Human Rights and Accessibility Laws
The rights of persons with disabilities to be able to live free of discrimination in Canada are enshrined in the Constitution of Canada, and in federal, provincial and territorial human rights legislation, such as the Human Rights Act of Canada and the Manitoba Human Rights Code.
In 2010, Canada ratified the United Nations’ Convention on the Rights of Persons with Disabilities (CRPD) which protects the rights of persons with disabilities by ensuring they are full and equal members of society. The Convention ensures that persons with disabilities have access to the physical environment, to transportation, to information and communications technology, and to other services.
Governments at all levels in Canada are required to implement the Convention. Accessibility laws, along with policies, programs, and services are put in place to meet this requirement .
Canadian Accessibility Laws
Ontario became the first Canadian jurisdiction to enact accessibility legislation with the passing of the Accessibility for Ontarians with Disabilities Act (AODA) in 2005. Manitoba was the second when the Accessibility for Manitobans Act (AMA) came into law in December 2013. Nova Scotia passed the Nova Scotia Accessibility Act in 2017 and is currently conducting public consultations to inform the development of their accessibility standards.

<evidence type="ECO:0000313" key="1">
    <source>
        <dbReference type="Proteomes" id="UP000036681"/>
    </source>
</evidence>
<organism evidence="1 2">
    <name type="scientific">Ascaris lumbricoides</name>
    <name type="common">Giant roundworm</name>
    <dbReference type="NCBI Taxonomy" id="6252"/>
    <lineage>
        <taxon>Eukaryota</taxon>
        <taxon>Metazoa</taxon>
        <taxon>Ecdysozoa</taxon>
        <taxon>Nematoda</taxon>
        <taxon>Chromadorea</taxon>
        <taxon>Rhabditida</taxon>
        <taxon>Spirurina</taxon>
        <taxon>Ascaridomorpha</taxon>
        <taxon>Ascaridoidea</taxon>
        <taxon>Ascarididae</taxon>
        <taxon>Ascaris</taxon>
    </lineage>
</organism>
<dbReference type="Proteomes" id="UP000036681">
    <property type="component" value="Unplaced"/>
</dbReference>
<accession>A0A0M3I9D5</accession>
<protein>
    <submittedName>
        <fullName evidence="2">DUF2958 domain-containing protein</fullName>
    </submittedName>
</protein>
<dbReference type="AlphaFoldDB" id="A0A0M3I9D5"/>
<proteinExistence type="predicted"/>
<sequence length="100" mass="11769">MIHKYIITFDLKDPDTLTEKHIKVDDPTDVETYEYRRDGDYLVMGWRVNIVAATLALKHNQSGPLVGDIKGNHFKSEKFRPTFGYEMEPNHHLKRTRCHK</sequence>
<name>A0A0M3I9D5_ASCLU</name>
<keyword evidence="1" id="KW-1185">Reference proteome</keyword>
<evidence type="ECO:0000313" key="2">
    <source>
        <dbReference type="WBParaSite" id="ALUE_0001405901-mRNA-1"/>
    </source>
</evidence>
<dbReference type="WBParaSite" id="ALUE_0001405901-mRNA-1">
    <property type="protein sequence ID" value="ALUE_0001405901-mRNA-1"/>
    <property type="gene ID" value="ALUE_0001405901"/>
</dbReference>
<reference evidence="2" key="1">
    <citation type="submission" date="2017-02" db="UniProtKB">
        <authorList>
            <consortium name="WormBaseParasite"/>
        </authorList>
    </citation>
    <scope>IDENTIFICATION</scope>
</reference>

The Government of Canada conducted public consultations in 2016 and 2017 to inform the development of a federal accessibility act. Legislation is expected to be presented to parliament in spring 2018.
The Accessibility for Manitobans Act (AMA) attempts to ensure people of all abilities have opportunities to full and effective participation in everyday life. The AMA has five standards that address how to identify, remove and prevent barriers in each domain.
The AMA standards:
- Customer Service
- Information and Communication
- Built Environment
The Customer Service Standard came into effect on November 1, 2015. The deadline for public sector organizations, like Red River College, to comply with the requirements outlined in the standard was November 1, 2017. The standard addresses training, communication, and respectful, barrier-free customer service.
The guides supporting the standard are written in plain language for better understanding of your role in removing barriers and provide ways you can ensure a accessible service.
Customer Service Standard guides:
- Employers’ Handbook on Accessible Customer Service (PDF) (Word)
- Tips for Employees on Accessible Customer Service (PDF) (Word)
- Consumer Guide on Accessible Customer Service (PDF) (Word)
Proposed recommendations for the Employment Standard were recently submitted to the Minister of Families following public consultations and a public review.
Recommendations for the Information and Communication Standard are currently in development. This standard addresses the authoring, design, delivery and procurement of information and communications products, services, systems and environments.